In both displays, a red patch alternates with green patch adjacent to a set of bars alternating between right- and leftward tilted. Holcombe & Cavanagh (2001) found that observers were unable to determine the feature pairing when the stimuli alternated at rates faster than about 6 per second. The present, newer displays show that this temporal limit is imposed at a very late stage in visual processing.
For the display on the left, observers are asked to report the feature pairing outlined by the blue circle. Most people can only perform reliably when the presentation rate is slower than 6 stimuli per second. Is this because the representation of the features or their temporal registration is degraded within the visual system? The display on the right, which is identical to the left display but for the movement of the circle, shows that this is not the case.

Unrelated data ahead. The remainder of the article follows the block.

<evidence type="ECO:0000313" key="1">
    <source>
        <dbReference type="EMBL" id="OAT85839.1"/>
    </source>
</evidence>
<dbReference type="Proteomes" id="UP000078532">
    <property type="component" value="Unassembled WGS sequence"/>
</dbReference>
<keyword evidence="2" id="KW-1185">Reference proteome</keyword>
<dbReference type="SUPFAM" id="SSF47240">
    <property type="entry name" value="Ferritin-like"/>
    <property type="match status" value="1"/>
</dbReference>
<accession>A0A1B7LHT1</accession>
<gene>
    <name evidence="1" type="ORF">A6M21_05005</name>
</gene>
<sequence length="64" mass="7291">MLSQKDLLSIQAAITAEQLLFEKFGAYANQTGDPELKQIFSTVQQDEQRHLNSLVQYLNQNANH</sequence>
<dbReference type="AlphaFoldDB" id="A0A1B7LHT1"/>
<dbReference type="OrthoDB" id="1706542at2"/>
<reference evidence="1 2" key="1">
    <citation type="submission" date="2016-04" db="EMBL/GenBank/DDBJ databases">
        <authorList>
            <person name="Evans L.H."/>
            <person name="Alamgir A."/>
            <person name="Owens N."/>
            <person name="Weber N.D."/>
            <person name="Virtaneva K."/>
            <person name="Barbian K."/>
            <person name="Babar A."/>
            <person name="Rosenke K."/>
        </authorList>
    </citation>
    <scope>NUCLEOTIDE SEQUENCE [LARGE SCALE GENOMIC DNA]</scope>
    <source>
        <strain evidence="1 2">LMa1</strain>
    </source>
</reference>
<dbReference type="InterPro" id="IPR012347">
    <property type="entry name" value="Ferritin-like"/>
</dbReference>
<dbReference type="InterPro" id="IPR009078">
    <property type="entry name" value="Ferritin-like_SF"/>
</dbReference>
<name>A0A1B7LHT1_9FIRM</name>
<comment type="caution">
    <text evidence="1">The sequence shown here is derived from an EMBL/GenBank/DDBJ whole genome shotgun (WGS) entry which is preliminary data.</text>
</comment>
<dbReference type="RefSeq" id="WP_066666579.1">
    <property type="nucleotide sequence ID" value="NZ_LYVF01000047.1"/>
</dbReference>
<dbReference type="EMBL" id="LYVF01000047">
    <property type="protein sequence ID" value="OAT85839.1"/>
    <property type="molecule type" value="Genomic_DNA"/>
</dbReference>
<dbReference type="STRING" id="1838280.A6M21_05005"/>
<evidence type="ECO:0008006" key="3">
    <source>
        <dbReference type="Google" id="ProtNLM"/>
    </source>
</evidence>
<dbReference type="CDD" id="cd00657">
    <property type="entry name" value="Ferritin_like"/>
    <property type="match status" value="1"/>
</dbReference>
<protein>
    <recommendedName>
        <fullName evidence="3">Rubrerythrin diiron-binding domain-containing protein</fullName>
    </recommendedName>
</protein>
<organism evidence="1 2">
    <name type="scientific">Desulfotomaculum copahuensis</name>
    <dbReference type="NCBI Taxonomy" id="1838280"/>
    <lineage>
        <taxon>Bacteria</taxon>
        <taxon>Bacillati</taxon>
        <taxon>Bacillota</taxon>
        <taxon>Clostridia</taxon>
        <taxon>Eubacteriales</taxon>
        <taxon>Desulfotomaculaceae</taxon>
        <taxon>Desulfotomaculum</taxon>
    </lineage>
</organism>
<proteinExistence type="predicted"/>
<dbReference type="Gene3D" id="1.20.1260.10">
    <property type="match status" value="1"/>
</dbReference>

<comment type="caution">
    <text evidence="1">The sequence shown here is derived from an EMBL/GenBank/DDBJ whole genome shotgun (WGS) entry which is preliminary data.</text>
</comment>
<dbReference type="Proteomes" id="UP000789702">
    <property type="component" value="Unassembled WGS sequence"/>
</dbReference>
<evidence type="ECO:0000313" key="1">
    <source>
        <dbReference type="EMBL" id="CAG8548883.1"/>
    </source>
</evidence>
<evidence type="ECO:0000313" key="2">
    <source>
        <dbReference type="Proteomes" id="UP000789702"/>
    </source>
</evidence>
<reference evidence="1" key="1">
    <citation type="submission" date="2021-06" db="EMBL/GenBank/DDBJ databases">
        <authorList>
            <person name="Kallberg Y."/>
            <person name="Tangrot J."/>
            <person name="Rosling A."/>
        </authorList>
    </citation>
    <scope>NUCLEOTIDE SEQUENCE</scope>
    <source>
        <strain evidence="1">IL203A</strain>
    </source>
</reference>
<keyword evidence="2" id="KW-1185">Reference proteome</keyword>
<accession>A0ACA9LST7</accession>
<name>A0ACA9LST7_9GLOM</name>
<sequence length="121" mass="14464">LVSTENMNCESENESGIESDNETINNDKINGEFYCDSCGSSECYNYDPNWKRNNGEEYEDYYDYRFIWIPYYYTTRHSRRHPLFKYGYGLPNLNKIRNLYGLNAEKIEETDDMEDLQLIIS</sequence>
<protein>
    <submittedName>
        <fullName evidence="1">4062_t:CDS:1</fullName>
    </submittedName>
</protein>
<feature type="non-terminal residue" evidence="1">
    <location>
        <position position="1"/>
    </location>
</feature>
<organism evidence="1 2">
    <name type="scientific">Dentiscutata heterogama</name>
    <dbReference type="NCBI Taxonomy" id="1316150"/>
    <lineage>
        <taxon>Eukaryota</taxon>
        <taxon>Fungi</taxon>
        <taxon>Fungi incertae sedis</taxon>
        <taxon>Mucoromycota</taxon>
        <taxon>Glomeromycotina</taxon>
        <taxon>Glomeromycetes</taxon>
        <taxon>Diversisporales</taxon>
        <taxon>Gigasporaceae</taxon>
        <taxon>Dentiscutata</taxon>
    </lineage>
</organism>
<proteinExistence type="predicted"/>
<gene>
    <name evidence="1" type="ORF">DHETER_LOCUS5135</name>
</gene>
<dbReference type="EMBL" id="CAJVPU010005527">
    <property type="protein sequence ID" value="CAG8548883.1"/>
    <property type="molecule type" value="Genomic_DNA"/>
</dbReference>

The blue circle serves as a moving guide for attention, always encircling the green half of the alternation. The circle likely leaves the local analysis of the features early in the visual system largely unchanged. However, the effect on more global processing stages is dramatic. At these more cognitive stages, the rapid alternation of features is transformed into a constant representation, and the task becomes much easier. Note that this could only happen if the representation of the features in the "difficult" case was intact locally, but simply could not be reported due to difficulties at later stages of processing.
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